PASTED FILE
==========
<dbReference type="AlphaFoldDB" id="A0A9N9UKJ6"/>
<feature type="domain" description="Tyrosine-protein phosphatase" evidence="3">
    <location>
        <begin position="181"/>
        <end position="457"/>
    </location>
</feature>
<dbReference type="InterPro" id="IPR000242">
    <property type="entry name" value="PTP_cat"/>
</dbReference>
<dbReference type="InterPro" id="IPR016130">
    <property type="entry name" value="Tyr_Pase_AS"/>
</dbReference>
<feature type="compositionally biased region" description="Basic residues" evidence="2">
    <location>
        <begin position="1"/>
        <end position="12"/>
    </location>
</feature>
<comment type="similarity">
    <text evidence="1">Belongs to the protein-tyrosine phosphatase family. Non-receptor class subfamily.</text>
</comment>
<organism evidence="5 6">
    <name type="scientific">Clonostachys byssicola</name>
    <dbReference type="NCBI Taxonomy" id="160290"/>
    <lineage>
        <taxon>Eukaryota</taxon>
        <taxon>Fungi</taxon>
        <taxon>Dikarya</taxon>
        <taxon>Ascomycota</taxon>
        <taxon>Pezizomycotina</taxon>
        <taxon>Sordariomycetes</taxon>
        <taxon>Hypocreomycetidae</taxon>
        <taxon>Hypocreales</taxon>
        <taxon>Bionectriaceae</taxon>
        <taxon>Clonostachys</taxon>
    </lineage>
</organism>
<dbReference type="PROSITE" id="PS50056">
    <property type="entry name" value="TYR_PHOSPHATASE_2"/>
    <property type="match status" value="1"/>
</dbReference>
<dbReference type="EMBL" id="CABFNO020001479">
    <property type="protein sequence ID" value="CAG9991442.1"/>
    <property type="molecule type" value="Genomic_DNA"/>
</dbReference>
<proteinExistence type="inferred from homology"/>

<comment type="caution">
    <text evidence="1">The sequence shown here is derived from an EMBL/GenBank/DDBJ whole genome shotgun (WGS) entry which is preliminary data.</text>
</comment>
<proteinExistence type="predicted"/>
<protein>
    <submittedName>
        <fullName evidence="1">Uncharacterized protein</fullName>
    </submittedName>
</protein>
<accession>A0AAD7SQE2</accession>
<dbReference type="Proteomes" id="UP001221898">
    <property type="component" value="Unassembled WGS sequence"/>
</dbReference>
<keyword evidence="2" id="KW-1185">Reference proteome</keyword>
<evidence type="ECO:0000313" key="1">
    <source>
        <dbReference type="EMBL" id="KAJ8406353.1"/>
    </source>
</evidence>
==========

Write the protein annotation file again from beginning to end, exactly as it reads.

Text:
<dbReference type="AlphaFoldDB" id="A0A9N9UKJ6"/>
<feature type="domain" description="Tyrosine-protein phosphatase" evidence="3">
    <location>
        <begin position="181"/>
        <end position="457"/>
    </location>
</feature>
<dbReference type="InterPro" id="IPR000242">
    <property type="entry name" value="PTP_cat"/>
</dbReference>
<dbReference type="InterPro" id="IPR016130">
    <property type="entry name" value="Tyr_Pase_AS"/>
</dbReference>
<feature type="compositionally biased region" description="Basic residues" evidence="2">
    <location>
        <begin position="1"/>
        <end position="12"/>
    </location>
</feature>
<comment type="similarity">
    <text evidence="1">Belongs to the protein-tyrosine phosphatase family. Non-receptor class subfamily.</text>
</comment>
<organism evidence="5 6">
    <name type="scientific">Clonostachys byssicola</name>
    <dbReference type="NCBI Taxonomy" id="160290"/>
    <lineage>
        <taxon>Eukaryota</taxon>
        <taxon>Fungi</taxon>
        <taxon>Dikarya</taxon>
        <taxon>Ascomycota</taxon>
        <taxon>Pezizomycotina</taxon>
        <taxon>Sordariomycetes</taxon>
        <taxon>Hypocreomycetidae</taxon>
        <taxon>Hypocreales</taxon>
        <taxon>Bionectriaceae</taxon>
        <taxon>Clonostachys</taxon>
    </lineage>
</organism>
<dbReference type="PROSITE" id="PS50056">
    <property type="entry name" value="TYR_PHOSPHATASE_2"/>
    <property type="match status" value="1"/>
</dbReference>
<dbReference type="EMBL" id="CABFNO020001479">
    <property type="protein sequence ID" value="CAG9991442.1"/>
    <property type="molecule type" value="Genomic_DNA"/>
</dbReference>
<proteinExistence type="inferred from homology"/>

<comment type="caution">
    <text evidence="1">The sequence shown here is derived from an EMBL/GenBank/DDBJ whole genome shotgun (WGS) entry which is preliminary data.</text>
</comment>
<proteinExistence type="predicted"/>
<protein>
    <submittedName>
        <fullName evidence="1">Uncharacterized protein</fullName>
    </submittedName>
</protein>
<accession>A0AAD7SQE2</accession>
<dbReference type="Proteomes" id="UP001221898">
    <property type="component" value="Unassembled WGS sequence"/>
</dbReference>
<keyword evidence="2" id="KW-1185">Reference proteome</keyword>
<evidence type="ECO:0000313" key="1">
    <source>
        <dbReference type="EMBL" id="KAJ8406353.1"/>
    </source>
</evidence>